It was nearly 2am in Tanzania’s infamous Serengeti National Park, and there we were, tucked into our cots underneath mosquito netting, with nothing between us and the wildlife except for a canvas tent.
I had been sitting awake for the past half hour, listening to the tell-tale whooping sound of spotted hyenas getting closer-and-closer to our camp. It was both terrifying and mesmerizing. I couldn’t help but wonder what they were doing and where they were heading.
We had arrived at camp late that evening, as we had come directly from safari at Lake Manyara National Park. We didn’t have a whole lot of time to get acclimated and settled before we had to head to our tents to sleep.
When we arrived, we were greeted with a refreshing glass of fruit juice and a wonderful dinner, then shown where we would be spending the night. The tents were nothing like the traditional camping tents that we are used to in North America.
They are thick canvas tents with lighting cables run throughout the tent. The lights are powered by a battery that is charged by solar panel. There is a sink and a shower, but the plumbing is gravity-based. If you want to take a shower, you have to let the camp operators know and they poor a large bucket of water into the feeder tank situated on top of your tent.
As soon as we dropped off our things and briefly toured our quarters for that night, we were invited back to the main tent to sit by the fire and enjoy the rest of our evening. The camp operators were extremely friendly, as were the other patrons we spoke to. We were kindred spirits sharing an amazing adventure in one of this world’s last wild places. There was much to talk about.
As the fire grew smaller and people slowly started retiring to their tents for the night, I just sat back in my chair and stared out into the darkness of the Serengeti, wondering what kinds of adventures we would have the next day. I felt so alive.
As our group was led back to our tents, we were reminded again by the Maasai man who was in charge of security at the camp that we were not to, under any circumstances, leave our tents on our own at night. If we needed something, we were to shout for assistance. In the case of an emergency, each tent was equipped with a whistle.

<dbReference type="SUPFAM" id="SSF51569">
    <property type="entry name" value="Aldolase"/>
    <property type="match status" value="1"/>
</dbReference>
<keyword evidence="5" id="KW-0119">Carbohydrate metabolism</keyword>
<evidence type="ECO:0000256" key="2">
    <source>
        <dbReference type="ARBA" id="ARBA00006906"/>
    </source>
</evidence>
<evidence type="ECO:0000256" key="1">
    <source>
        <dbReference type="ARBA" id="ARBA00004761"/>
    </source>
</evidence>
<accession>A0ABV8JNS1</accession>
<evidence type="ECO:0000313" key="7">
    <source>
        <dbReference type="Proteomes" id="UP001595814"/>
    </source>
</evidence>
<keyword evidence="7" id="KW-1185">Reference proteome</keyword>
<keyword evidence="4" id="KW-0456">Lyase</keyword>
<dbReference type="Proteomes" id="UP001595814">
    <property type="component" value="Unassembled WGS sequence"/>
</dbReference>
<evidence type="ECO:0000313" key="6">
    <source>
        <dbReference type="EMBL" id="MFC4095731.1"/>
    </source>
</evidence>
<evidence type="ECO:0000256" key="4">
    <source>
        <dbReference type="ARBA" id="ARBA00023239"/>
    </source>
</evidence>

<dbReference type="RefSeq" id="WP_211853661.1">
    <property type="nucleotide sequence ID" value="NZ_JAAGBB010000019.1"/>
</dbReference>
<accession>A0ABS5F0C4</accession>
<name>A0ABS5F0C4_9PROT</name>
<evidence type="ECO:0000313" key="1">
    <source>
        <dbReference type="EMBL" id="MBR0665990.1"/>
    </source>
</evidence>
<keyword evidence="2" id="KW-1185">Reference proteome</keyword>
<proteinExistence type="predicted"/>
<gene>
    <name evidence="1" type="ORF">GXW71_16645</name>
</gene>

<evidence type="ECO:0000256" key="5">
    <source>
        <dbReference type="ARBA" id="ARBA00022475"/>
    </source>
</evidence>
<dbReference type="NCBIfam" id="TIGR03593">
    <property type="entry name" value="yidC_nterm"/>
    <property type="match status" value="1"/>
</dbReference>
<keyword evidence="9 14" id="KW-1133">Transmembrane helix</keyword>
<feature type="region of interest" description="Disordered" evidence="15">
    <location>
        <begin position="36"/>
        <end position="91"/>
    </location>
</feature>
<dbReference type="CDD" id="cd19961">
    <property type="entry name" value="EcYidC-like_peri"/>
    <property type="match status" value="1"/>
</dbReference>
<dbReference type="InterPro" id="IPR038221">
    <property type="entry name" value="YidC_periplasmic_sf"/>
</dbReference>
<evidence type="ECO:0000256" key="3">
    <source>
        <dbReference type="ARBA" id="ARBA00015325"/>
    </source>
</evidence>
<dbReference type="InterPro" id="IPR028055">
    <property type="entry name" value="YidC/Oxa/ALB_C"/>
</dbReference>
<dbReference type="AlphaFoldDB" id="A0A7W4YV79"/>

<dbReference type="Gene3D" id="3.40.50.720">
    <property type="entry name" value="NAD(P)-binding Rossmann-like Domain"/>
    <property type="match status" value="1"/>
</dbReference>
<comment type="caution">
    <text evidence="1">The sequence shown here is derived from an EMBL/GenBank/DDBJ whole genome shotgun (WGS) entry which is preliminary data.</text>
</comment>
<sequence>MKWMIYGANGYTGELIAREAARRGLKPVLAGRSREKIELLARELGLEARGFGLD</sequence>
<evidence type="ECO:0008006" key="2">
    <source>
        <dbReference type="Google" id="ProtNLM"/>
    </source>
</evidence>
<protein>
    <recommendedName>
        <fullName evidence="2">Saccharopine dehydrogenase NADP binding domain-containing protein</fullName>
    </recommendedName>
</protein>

I thought of this as I lay there awake, listening to the sound of hyenas approaching. They were so close I imagined them right outside our tent. Should I shout for assistance? Should I use the whistle they gave us? Trying to remain calm, I decided instead to just remain quiet. Surely the camp operators must hear them if I can, and if the hyenas were too close or we were in any real danger, I am sure they would do something.
Eventually the calls of the hyenas grew more distant as they seemingly passed by our camp on the way to pursue other business. I continued to lay there awake for another half-hour or so, contemplating what I had just experienced and wondering to myself if I had ever experienced such a rush of adrenaline on a trip. It was a surreal experience.
The next morning, the breakfast table was alive with discussion about our visitors the previous night. I asked our tour guide if he had experienced anything like that before, and he mentioned that he had.
He informed us that the whooping calls we heard the hyenas make the night before are their way of communicating with each other, and his guess was that they were heading towards food somewhere on the plains below us. Hyenas are known to frequent the campgrounds in search of food, but since they passed thru so quickly they must have been on their way someplace else.
We decided as a group that we would explore in the direction the hyenas headed after we finished our breakfast and packed up. It was raining that morning, and our day on safari in the Ndutu plains of the Serengeti would be a wet one.
We would get stuck in the mud in the Serengeti a few times that day, but not before we discovered what we believe was the meal the hyenas were after. It wasn’t long after heading out that morning that we discovered a pride of lions feeding on a fresh wildebeest kill. They must have made the kill during the night.
Lions and hyenas directly compete for the same food, and it is likely the hyenas we heard were on their way to investigate this kill. If hyenas have enough numbers and there aren’t any large, adult male lions present, then hyenas have been known to chase lions off of their kills. They must not have had the numbers they needed that night as the lions were still enjoying their breakfast when we arrived and there was no sign of the hyenas we heard.
As we all sat there watching the lions feeding, I couldn’t help but think to myself that our experience on safari in the Serengeti couldn’t have been a more amazing adventure.